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Growing a tea garden invites wonderful slow living
If you love herbal tea, growing a tea garden can be an enjoyable garden. Although it does take a lot of fresh herbs to dry and become tea, the slow experience of harvesting and using herbs is rewarding.
Herbs are wonderful to smell & use, and many offer beautiful flowers
Herbs are often strong smelling too which makes them excellent companion planting for organic pest control
This post will cover
- Where to plant your tea garden
- List of herbal teas to grow
- Creating tea blends
- Sun tea
Where to plant your tea garden
When choosing herbal plants to grow for tea, you’ll want to select ones that you enjoy. Many of the herbs for a tea garden are perennials, so be mindful of where you place them in your garden design. I like to place large perennials like bee balm, mints and licorice mint for example on the outer edges of my garden. Certain herbs like chamomile are annuals but self sow easily. I planted ours in our herb spiral and they would self sow all over the place out of the bed!
Consider adding medicinal herbs for tea
Many herbal teas that we enjoy you can buy in the grocery store like mint, chamomile or licorice mint. Many herbs offer wonderful medicinal properties to them as well and can be made into a tea for when we get sick. You might have to learn more about herbalism, I’m slowly learning over time and adding more medicinal herbs to our garden.
Certain herbs you can steep for medicinal properties like sage
Great herbs for a tea garden
- German chamomille
- Mint – There are many choice of mint flavor. Apple mint, spearmint, peppermint, chocolate mint, there are many mints you can grow! Learn more about growing a mint garden.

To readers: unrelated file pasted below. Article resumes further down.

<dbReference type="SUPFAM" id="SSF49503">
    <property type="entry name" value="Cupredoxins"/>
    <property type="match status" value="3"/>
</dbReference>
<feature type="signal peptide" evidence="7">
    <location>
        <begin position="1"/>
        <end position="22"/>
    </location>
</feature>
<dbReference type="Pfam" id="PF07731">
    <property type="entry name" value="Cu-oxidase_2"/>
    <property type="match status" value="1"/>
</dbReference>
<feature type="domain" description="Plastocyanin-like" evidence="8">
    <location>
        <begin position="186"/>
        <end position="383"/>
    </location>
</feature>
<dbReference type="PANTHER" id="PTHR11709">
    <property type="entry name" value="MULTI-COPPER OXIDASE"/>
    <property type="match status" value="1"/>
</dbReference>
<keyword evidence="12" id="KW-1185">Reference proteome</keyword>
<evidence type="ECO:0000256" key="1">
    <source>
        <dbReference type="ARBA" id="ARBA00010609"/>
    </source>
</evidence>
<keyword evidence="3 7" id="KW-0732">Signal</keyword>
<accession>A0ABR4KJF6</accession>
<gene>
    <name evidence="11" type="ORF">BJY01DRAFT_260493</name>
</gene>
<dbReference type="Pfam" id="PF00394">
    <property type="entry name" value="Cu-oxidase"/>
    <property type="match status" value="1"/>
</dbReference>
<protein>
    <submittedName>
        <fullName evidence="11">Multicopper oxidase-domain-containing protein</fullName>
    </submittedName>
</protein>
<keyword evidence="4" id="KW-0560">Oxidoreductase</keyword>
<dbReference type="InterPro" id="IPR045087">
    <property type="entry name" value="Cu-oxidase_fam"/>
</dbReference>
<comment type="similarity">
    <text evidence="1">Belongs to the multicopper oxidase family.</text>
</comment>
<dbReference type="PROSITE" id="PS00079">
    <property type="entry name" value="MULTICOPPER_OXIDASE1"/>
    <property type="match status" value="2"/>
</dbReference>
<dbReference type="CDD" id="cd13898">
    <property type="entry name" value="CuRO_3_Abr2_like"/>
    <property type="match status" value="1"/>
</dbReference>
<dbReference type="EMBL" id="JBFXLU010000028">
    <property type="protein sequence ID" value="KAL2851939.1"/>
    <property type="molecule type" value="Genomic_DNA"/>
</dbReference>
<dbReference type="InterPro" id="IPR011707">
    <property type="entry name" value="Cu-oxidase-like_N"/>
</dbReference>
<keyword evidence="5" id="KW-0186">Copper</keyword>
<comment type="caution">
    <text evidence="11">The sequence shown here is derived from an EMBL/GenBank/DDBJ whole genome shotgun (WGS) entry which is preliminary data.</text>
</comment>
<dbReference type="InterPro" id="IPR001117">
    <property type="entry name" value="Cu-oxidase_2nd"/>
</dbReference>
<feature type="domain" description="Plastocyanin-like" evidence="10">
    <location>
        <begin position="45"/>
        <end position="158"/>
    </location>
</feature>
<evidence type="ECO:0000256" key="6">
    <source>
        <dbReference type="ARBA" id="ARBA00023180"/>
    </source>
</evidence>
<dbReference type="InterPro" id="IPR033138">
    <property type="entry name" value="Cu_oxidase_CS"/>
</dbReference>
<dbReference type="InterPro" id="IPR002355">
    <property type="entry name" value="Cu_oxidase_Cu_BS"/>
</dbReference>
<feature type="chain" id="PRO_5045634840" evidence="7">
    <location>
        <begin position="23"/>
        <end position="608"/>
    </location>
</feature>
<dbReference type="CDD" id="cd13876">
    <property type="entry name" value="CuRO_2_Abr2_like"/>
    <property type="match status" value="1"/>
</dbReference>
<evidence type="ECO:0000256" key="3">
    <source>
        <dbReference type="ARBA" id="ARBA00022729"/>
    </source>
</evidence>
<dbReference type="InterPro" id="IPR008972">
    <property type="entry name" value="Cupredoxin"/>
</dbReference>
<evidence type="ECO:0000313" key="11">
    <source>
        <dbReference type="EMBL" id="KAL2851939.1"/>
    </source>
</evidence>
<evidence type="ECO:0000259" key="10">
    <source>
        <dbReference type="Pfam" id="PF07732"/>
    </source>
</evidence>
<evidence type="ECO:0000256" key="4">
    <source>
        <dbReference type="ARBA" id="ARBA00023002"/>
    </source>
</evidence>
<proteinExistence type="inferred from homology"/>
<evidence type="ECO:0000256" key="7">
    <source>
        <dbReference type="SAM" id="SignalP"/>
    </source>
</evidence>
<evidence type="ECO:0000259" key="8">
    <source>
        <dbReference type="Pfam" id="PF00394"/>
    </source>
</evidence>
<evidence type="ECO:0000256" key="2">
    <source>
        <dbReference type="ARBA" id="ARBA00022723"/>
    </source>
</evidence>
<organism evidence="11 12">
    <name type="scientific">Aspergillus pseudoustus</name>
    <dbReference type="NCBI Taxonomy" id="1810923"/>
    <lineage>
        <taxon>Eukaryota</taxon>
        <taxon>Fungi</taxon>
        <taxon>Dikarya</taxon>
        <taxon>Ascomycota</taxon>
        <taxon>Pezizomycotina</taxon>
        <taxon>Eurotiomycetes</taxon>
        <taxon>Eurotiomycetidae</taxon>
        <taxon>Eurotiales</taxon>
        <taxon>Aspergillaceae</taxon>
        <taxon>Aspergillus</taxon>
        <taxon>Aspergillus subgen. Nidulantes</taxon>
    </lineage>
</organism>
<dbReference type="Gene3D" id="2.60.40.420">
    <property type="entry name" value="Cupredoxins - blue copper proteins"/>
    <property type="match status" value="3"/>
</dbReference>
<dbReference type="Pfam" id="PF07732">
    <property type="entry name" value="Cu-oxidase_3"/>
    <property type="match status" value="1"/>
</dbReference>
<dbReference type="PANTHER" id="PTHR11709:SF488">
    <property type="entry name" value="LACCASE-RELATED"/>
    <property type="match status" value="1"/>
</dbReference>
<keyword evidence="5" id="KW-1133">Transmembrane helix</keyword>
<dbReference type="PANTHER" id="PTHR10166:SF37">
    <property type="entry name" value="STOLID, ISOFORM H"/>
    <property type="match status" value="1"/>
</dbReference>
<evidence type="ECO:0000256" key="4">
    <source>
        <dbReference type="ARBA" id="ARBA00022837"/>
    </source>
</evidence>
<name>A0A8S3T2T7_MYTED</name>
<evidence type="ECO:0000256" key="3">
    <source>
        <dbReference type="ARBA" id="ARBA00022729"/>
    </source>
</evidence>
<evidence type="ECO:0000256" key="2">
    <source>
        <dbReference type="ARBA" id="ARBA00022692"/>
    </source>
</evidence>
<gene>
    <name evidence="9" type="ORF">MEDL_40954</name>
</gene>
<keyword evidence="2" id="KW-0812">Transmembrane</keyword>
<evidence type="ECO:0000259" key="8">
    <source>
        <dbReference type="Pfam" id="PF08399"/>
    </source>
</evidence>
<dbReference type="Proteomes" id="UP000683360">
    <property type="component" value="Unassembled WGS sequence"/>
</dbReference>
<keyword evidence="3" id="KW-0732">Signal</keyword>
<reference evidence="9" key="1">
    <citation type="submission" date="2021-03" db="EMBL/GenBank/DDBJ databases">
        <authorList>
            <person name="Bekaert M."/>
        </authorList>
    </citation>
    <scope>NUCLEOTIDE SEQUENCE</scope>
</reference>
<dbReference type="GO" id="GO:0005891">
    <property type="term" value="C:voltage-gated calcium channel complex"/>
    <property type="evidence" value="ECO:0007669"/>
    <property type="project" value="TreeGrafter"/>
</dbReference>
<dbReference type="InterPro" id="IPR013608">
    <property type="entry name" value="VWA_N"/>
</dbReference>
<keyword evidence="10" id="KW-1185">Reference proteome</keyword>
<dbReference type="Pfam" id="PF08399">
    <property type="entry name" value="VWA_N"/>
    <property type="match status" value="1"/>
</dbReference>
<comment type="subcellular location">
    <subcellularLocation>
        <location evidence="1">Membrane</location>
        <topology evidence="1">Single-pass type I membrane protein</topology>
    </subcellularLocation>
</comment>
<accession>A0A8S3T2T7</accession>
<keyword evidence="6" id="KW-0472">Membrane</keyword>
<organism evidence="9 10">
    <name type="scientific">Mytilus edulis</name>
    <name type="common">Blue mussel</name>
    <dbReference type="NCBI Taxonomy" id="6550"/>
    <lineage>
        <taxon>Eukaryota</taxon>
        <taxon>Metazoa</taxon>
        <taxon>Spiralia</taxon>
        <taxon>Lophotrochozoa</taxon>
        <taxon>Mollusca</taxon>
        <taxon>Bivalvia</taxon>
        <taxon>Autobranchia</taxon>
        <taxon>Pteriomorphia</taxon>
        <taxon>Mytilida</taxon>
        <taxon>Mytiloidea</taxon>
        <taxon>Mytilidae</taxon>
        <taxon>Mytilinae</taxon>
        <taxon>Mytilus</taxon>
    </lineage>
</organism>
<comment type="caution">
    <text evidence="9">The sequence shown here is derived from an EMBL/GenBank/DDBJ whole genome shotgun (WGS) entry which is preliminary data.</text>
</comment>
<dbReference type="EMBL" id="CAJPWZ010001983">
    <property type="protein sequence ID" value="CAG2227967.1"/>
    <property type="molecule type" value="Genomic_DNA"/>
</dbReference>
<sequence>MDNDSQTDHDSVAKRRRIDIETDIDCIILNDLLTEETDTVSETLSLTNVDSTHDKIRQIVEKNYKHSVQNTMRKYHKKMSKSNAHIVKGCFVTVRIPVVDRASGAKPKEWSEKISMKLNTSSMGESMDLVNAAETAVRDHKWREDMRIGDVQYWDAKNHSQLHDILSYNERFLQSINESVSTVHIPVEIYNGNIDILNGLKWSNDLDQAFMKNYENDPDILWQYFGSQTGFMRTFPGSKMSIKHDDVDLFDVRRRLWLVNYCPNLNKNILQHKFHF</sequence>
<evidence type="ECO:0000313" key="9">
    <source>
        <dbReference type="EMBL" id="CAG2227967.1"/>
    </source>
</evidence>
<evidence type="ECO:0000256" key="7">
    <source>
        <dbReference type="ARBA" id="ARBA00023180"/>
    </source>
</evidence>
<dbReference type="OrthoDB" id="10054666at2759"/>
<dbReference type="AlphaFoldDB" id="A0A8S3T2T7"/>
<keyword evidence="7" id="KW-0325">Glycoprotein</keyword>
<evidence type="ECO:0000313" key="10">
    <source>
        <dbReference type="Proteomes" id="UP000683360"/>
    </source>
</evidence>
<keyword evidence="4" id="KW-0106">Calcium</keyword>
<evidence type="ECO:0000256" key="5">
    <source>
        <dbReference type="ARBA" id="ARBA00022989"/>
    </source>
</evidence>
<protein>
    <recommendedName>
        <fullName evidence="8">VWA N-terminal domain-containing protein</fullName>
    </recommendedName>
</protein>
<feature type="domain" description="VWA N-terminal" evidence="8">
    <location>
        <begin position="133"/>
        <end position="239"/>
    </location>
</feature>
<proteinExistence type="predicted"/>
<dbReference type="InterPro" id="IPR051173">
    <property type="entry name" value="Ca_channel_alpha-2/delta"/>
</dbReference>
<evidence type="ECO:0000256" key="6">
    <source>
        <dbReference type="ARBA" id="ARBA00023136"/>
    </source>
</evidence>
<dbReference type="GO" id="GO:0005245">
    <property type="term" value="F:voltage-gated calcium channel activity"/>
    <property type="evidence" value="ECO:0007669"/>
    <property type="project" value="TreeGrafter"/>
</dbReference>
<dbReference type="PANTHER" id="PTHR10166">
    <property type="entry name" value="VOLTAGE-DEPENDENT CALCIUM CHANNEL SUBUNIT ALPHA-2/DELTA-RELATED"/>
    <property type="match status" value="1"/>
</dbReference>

- Agastache (licorice mint)
- Lemon Balm
- Tulsi Tea (Holy Basil)
- Lavender (recipe for Lavender + Chocolate Mint tea)
- Lemon Verbena
- Bee balm/Bergamot
- Hibiscus (zone 8+)
Other useful plants you can make tea with
Other plants can be used to make your own tea. Some of these you might have to forage for or learn more with herbalism studies. Many of these are considered herbs
- Red raspberry leaves
How to create herbal tea blends
One beautiful aspect of growing your own herbs for tea, is that you can create your own blends. You can play around with ratios and taste. We love mixing fresh lemon balm and mint together for a cooling tasting summer tea. Anything lemony tasting goes nicely with mint. Certain herbs like chamomille and lavender have a calming effect, others like mints have a cooling effect. Homespun seasonal living shows you how to create tea blends.
Sun steeped tea has a lovely summer feel to it. Often tea is used with boiling water to infuse the herbs into the water. The idea with sun steeped tea, is that the sun warms up the water for you after being in the sun for a few hours. Using hot water allows tea to steep quickly, sun steeped tea is a long slow infusion.
When choosing herbal plants for sun tea, it might take some playing around to get the right ratio.
If you were using tea bags, especially caffeinated ones, you won’t need to steep for a long. Most herbs however take 2 hours. Add fresh lemon, mint, lavender, borage!
My name is Isis Loran, creator of the Family Food Garden. I’ve been gardening for over 10 years now and push the limits of our zone 5 climates. I love growing heirlooms & experimenting with hundreds of varieties, season extending, crunchy homesteading and permaculture.